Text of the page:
If there is one trait English people are renowned all over the world for, it is their courtesy. When you share an island three times smaller than Texas with 65 million people, it is necessary to be highly considerate of others, or else anarchy would reign in the streets.
Therefore, the right of citizens to enjoy their property and go about their business without interference or a ‘nuisance’ caused by another party spoiling their pleasure is a right the English hold dear.
This blog will explain what constitutes a private and public nuisance, how to make and prove a claim, the burden of proof required and finally, any defences available to an individual or organisation if it alleged that their actions are causing a nuisance.
Nuisance is a common-law tort which can be classed as either private or public. This article is primarily concerned with private nuisance.
A private nuisance is a land-based tort. It involves one party using their property in an unreasonable, unlawful or unwarranted way, which subsequently interferes with another person’s enjoyment or use of their property.
Naturally, a majority of nuisance disputes involves neighbours.
A public nuisance occurs if an act by an individual, government body or corporation negatively affects the public as a whole in terms of health, welfare, safety, morals, comfort or convenience. A public nuisance is a criminal offence, however, if the public nuisance has affected an individual in a way that is over and above how the general public was affected, then they may have a claim in the law of tort for damages.
In order to bring a claim for nuisance, the plaintiff must show that:
Decided in 1868, the case of Ryland v Fletcher still creates controversy. The rule states, "the person who for his own purpose brings on his lands and collects and keeps there anything likely to do mischief, if it escapes, must keep it in at his peril, and if he does not do so, is prima facie answerable for all the damage which is the natural consequence of its escape".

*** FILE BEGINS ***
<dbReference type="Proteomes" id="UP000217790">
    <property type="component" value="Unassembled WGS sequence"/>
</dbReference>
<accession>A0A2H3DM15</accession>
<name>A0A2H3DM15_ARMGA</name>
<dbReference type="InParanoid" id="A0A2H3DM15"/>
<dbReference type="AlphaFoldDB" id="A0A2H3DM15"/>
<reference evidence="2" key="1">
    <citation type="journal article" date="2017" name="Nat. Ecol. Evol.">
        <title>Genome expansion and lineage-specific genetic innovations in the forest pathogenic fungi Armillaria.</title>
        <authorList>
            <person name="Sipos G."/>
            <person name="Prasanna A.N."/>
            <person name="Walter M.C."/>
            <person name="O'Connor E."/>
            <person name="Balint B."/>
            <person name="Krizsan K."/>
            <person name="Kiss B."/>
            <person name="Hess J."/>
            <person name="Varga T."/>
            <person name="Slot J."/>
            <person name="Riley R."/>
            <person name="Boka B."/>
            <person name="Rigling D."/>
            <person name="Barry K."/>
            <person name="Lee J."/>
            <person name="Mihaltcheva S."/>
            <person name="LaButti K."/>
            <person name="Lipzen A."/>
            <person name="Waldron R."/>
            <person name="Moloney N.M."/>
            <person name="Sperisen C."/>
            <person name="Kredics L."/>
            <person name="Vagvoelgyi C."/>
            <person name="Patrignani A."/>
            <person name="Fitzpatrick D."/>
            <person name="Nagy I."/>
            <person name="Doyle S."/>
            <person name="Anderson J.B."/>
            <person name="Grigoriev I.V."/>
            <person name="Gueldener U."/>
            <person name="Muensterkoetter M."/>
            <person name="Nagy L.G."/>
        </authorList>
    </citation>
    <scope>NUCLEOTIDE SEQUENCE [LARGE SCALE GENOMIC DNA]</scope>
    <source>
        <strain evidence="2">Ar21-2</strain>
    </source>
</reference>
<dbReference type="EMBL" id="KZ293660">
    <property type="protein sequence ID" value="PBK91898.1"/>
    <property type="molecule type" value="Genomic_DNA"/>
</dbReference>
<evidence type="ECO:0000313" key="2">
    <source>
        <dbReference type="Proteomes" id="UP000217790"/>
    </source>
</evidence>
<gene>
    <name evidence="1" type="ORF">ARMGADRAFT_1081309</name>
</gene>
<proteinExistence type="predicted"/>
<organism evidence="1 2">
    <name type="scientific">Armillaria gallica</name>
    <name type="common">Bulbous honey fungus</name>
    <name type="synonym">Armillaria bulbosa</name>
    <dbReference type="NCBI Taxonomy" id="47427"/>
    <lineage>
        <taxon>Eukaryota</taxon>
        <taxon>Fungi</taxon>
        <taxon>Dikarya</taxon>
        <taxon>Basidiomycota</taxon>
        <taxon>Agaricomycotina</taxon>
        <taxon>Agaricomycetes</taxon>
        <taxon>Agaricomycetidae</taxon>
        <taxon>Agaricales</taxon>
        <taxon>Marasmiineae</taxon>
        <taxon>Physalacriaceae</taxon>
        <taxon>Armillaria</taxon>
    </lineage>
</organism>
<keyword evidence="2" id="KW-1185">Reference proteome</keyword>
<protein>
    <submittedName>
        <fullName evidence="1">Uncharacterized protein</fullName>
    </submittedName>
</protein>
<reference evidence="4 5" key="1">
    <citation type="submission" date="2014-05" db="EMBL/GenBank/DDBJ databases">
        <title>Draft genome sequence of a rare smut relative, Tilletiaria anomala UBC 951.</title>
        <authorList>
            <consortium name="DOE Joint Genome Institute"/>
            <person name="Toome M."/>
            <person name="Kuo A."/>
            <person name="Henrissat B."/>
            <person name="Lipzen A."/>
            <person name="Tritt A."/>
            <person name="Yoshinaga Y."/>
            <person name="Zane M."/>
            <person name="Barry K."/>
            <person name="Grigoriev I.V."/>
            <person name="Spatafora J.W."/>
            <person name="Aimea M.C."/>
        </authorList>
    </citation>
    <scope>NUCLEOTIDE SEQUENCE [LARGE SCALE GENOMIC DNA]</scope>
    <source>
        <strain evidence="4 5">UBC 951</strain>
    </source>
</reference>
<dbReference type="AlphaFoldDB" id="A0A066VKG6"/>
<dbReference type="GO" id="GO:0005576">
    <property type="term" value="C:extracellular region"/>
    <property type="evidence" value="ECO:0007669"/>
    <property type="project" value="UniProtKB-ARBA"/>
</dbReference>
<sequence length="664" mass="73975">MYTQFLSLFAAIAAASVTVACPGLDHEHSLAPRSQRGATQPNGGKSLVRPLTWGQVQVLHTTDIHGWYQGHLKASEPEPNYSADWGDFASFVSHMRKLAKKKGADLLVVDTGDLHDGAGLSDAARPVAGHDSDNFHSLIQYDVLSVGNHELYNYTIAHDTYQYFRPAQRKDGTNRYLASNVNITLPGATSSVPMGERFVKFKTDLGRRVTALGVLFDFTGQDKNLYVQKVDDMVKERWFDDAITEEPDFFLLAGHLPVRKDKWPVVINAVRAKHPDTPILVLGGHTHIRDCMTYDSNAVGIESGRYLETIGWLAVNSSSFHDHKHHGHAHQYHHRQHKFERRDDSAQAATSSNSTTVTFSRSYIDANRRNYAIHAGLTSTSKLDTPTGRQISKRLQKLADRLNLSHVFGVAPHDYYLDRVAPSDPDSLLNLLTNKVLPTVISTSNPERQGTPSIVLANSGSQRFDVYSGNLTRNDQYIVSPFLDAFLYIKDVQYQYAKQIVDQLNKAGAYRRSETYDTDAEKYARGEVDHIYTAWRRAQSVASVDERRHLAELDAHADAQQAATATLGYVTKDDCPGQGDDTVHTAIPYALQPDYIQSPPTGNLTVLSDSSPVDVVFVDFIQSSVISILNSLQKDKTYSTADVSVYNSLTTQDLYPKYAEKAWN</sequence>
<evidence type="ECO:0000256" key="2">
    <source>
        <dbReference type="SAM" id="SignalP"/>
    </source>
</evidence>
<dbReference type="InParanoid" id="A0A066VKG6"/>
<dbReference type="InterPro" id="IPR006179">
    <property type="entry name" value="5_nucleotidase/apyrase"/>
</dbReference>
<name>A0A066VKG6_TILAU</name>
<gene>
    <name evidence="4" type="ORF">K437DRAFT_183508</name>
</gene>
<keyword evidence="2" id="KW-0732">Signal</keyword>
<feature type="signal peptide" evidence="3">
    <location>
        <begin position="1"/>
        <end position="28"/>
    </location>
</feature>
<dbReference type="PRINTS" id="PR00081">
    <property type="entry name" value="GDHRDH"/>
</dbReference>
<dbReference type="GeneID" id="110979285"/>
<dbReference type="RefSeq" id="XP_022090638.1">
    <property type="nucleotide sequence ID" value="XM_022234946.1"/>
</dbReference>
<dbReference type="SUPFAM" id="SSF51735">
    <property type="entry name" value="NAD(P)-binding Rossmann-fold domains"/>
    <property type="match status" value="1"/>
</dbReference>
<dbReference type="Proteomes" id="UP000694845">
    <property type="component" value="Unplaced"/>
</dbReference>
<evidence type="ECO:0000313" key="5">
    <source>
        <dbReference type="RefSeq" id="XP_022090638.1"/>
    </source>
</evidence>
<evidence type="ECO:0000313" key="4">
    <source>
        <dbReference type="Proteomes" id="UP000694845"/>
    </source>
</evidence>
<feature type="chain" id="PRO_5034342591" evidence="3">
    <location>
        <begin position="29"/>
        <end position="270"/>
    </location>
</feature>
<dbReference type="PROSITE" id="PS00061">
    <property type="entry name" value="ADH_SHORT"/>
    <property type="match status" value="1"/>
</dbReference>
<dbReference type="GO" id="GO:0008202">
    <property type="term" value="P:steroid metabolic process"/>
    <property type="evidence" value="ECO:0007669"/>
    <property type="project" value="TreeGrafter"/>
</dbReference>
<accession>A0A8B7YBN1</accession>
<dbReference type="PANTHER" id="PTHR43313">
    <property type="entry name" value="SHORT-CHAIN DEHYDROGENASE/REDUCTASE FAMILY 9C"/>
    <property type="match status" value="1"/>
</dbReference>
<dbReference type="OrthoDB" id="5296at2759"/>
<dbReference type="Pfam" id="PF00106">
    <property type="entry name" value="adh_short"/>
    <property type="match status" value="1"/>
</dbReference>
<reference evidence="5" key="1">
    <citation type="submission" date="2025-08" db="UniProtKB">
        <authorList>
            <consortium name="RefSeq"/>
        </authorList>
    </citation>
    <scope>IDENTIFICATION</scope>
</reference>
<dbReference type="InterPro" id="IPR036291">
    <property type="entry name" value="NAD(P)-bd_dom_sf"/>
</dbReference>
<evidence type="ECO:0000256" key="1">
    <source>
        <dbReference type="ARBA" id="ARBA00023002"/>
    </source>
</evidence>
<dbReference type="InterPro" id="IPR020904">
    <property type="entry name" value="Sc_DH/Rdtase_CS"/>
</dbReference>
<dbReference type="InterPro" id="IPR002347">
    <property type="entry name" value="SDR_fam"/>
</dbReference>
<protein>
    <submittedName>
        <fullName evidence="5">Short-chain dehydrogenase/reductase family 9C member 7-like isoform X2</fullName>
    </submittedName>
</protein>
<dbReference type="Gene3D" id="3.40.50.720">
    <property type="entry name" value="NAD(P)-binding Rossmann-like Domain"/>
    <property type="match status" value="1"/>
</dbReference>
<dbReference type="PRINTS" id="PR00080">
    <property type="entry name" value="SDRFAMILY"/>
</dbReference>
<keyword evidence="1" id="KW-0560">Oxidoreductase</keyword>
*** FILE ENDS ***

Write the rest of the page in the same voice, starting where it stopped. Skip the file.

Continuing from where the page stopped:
According to this rule, if you were to bring a noxious substance onto your land and it escapes into your neighbour’s property and causes damage, you neighbour would only have to prove that you had the substance on your property and it escaped. This is called strict liability.
There are two main defences to the allegation of private nuisance. They are:
If the defendant can show that they have been carrying on the alleged nuisance for 20 years or more, with no interruption or challenge, they can claim that they have acquired a prescriptive right to continue with the activity.
If the defendant can show that they have a right, either express or implied, by statute to carry on the activity, and they can show the nuisance caused by this activity is inevitable, they will have a valid defence against the allegation of nuisance.
The remedies for nuisance are:
It is important not to delay seeking legal advice as there is a limitation period on the ability to bring about a claim for nuisance. You must bring about an action within six years from the time in which the event took place.
As the population keeps growing and the need for people to live in greater proximity to one and other continues, people have greater opportunities to annoy their neighbours with noise, smells and unreasonable practices which can destroy the unfortunate neighbour’s enjoyment of their property. When deciding on nuisance cases, the courts must strike a delicate balance between the rights of one person to do what he or she likes on their own property, and the right of another to enjoy their property in peace.
To find a local solicitor to provide legal advice on a nuisance matter, please search through Solicitors Guru today.